Problem Definition/Purpose of the Research – state clearly what you define as the goal of the research. What questions should be answered? What outcomes should be provided? It might help to think of the issues from the information user’s point of view. In other words, if you were Isabelle Stone, the manager who wants information about charity bike rides, what would you want to know?
Plan the Research – What type[s] of information will you use? Primary? Secondary? What forms of research do you think would be most useful and why? How much information is enough information? What contact methods would you use?
Performance of the Research – In addition to the data provided, you should find at least 3 additional sources of information [make sure to cite those sources!]. List the basic information you took from those sources.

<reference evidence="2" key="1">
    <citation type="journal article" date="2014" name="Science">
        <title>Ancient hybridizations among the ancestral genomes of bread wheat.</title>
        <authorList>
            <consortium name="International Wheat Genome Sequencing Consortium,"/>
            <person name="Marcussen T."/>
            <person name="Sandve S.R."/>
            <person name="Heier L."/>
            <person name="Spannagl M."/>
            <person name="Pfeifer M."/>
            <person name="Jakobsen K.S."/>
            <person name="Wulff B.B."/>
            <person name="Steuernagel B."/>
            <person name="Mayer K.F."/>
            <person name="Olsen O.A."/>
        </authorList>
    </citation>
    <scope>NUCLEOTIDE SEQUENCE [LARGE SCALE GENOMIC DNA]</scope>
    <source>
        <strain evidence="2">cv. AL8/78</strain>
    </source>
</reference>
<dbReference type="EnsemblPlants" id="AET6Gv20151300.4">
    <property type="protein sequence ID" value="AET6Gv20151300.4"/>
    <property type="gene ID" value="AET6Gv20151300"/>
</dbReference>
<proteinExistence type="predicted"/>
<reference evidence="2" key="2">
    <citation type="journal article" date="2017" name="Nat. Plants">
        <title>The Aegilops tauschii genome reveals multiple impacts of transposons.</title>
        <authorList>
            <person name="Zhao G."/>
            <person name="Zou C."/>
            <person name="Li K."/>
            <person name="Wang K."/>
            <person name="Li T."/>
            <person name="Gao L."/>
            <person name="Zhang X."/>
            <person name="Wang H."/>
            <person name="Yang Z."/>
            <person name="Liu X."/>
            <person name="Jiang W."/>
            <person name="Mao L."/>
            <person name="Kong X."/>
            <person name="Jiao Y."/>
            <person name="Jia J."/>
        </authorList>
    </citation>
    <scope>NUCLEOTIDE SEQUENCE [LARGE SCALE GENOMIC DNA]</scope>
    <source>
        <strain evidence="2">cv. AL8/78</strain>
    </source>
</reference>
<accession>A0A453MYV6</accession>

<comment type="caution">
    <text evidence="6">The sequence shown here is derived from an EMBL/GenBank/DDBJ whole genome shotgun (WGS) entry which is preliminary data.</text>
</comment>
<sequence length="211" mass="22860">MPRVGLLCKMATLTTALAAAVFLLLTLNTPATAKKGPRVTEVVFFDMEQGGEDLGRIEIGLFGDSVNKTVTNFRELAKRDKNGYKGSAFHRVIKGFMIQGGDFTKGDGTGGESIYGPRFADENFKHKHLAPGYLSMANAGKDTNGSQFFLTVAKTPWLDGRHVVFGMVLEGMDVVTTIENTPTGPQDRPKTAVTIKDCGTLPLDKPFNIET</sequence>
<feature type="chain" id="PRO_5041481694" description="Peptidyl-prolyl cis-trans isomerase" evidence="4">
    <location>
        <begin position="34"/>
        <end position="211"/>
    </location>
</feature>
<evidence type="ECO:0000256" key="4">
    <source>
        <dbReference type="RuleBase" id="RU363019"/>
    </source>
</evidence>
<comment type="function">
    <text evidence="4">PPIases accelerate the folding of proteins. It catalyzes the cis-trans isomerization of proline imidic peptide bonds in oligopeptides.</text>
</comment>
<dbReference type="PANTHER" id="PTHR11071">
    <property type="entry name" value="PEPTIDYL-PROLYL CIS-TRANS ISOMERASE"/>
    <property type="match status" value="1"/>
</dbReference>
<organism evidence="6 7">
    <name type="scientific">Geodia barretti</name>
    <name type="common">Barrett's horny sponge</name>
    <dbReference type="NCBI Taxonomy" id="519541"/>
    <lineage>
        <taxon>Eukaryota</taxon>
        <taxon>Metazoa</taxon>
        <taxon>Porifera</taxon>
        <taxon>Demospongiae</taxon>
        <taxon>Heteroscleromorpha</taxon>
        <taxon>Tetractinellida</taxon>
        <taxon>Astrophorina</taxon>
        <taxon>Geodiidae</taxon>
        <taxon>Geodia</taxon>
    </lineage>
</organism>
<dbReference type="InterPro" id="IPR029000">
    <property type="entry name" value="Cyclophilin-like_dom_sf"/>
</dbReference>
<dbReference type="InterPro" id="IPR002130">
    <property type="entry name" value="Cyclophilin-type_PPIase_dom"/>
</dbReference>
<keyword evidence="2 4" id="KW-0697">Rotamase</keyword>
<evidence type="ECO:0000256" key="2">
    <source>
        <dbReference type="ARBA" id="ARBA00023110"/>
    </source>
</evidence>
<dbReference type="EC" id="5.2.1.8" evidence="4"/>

Processing the Research – Analyze both the case data and the information you have selected and draw your conclusions. You may need to interpret the data – i.e., don’t just restate the information from the case, tell the reader what it means. Again, keep in mind that, as marketing research manager you need to consider the manager receiving this information, what would s/he need to know? In discussing your results, make sure to cite your sources (parenthetical cites are fine) and make explicit assumptions you made about the information in order to draw a conclusion.
Preparation of the ‘Final Report’ – The final report should include summarize both the process and your conclusions from your research and any biases or issues that you see with the conclusions. The conclusions should address the issues you defined as a problem....